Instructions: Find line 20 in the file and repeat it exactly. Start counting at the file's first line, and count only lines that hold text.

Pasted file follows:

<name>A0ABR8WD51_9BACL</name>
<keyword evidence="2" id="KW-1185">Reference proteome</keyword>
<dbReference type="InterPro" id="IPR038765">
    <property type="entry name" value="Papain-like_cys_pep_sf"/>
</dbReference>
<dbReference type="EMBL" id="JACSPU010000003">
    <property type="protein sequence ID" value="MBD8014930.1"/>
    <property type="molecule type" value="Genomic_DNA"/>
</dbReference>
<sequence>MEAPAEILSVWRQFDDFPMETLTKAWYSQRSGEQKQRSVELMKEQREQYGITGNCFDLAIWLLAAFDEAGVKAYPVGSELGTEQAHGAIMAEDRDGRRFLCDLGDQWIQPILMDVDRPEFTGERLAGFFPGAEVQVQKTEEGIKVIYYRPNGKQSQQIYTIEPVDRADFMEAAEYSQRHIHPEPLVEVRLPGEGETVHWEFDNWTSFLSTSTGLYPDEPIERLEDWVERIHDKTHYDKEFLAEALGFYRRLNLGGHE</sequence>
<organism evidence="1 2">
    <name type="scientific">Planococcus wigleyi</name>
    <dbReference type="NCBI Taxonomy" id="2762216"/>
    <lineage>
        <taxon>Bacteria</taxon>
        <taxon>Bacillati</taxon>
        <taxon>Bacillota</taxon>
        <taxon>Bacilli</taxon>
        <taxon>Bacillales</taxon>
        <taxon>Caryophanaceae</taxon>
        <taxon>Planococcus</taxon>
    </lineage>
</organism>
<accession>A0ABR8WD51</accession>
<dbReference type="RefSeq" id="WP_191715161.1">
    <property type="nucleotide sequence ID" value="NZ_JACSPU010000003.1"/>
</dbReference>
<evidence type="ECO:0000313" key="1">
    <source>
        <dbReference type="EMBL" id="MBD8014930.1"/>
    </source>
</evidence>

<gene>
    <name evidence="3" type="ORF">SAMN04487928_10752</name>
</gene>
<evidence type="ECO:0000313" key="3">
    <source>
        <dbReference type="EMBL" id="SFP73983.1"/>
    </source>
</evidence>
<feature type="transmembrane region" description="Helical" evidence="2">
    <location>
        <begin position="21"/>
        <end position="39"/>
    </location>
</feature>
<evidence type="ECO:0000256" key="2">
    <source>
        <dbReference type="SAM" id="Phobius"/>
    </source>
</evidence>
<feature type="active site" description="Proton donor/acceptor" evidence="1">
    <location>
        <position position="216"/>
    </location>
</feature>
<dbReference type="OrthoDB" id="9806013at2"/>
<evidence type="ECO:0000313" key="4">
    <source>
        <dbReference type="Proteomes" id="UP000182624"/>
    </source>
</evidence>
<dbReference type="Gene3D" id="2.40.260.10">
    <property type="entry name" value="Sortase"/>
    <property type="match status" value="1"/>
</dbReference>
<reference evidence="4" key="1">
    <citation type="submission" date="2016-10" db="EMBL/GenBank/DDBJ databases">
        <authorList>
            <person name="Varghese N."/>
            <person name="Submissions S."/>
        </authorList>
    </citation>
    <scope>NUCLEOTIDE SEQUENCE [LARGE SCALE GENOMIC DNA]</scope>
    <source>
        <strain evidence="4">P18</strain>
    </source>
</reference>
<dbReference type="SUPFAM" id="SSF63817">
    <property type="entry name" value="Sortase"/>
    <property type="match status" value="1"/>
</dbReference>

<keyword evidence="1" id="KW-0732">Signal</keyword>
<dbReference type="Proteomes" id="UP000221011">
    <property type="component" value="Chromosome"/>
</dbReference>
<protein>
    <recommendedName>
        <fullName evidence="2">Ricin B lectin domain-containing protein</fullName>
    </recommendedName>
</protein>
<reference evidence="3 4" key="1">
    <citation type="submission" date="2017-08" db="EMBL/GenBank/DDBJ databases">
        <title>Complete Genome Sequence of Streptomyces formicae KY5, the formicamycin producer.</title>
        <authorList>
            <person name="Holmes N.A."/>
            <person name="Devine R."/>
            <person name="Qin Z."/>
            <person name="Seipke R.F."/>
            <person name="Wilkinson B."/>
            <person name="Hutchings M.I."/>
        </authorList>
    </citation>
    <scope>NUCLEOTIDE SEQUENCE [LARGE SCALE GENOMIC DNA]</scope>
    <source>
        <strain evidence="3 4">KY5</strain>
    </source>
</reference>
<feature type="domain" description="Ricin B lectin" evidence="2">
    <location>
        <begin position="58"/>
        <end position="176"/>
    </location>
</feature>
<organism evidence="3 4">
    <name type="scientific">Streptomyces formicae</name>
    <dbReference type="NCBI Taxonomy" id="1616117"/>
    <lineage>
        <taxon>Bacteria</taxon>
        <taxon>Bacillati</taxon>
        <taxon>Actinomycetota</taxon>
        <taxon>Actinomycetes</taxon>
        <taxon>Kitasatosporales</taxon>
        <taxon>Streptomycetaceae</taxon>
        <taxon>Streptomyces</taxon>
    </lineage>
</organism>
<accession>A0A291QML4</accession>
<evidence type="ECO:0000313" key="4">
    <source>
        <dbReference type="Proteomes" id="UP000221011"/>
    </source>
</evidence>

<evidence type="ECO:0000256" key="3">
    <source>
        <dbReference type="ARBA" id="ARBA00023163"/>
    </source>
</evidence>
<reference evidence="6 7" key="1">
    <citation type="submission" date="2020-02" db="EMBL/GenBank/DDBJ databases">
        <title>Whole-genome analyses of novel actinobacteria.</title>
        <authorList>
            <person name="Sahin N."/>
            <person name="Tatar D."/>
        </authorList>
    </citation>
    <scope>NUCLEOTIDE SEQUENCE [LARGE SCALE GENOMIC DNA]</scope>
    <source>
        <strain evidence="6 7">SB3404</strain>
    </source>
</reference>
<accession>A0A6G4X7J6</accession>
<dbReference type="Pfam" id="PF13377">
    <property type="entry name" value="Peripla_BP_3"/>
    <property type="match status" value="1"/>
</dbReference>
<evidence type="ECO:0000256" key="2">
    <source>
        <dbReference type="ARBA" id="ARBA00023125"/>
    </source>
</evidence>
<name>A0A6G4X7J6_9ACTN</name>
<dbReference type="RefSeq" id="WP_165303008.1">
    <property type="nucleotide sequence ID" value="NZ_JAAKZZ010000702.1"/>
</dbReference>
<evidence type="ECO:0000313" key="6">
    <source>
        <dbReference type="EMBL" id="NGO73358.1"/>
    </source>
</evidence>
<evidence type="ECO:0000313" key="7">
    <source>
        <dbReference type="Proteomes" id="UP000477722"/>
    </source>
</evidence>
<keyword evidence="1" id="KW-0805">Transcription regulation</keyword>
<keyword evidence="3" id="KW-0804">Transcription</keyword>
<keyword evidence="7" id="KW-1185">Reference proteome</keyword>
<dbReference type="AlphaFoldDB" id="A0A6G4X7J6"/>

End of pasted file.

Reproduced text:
        <taxon>Caryophanaceae</taxon>